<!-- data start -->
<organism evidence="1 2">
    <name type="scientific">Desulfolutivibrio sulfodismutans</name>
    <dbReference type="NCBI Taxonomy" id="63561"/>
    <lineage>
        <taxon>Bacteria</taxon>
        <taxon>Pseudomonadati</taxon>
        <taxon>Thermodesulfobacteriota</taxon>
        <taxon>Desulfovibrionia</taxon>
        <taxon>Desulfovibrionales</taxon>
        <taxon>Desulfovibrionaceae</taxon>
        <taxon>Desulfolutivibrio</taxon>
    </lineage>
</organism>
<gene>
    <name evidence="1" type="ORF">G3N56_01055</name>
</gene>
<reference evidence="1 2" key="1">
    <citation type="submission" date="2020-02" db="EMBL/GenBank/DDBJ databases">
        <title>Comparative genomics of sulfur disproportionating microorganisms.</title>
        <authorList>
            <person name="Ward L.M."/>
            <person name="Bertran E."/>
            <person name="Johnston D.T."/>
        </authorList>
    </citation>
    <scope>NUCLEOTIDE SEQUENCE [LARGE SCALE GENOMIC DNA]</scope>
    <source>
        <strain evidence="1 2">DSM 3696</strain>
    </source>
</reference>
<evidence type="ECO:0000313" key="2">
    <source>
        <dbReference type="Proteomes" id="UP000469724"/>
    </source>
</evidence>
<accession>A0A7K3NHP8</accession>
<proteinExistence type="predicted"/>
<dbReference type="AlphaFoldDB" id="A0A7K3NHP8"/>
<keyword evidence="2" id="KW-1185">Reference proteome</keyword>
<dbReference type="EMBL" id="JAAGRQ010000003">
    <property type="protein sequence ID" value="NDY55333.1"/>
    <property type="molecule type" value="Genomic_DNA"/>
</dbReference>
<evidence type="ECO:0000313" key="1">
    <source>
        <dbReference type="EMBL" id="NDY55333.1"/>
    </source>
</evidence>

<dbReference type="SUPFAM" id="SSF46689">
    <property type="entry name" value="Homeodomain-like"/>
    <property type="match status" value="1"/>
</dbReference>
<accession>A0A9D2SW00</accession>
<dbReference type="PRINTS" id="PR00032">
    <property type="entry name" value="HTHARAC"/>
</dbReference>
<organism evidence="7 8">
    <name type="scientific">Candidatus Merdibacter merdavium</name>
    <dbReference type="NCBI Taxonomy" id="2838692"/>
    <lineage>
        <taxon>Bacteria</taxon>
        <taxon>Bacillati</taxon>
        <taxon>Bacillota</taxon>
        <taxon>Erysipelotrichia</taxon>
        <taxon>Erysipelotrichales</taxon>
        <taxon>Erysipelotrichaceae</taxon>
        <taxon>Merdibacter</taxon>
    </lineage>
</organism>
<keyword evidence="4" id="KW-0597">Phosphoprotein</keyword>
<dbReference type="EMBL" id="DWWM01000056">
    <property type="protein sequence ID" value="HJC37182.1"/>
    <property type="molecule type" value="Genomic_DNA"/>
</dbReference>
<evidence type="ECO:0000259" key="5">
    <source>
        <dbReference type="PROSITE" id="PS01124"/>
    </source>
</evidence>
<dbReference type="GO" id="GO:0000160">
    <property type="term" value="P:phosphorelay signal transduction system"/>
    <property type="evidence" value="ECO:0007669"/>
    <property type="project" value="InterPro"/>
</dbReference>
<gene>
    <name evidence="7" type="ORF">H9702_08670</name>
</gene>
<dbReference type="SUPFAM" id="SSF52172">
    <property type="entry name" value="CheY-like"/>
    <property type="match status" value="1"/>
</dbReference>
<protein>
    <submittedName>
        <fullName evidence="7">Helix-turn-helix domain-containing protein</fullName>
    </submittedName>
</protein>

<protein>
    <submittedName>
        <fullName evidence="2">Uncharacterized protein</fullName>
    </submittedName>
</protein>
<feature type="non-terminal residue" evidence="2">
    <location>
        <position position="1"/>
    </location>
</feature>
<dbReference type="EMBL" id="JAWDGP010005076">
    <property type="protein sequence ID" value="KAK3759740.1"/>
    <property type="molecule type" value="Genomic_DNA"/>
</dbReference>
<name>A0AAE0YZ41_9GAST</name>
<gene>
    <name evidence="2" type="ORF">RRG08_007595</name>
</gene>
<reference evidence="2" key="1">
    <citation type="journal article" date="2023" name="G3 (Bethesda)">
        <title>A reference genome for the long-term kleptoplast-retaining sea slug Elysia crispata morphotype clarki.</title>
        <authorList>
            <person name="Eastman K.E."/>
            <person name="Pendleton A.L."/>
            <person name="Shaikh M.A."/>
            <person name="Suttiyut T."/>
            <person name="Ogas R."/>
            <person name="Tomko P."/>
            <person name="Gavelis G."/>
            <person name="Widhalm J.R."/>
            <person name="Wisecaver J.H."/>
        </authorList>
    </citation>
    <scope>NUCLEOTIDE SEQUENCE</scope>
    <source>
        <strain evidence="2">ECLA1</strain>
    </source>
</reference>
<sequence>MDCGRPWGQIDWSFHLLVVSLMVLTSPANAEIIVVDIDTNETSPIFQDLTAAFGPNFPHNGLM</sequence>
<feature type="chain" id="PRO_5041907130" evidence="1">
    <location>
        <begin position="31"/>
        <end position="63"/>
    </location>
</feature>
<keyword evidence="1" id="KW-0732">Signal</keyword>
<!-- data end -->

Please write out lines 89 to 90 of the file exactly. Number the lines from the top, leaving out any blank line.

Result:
    <property type="entry name" value="CheY-like"/>
    <property type="match status" value="1"/>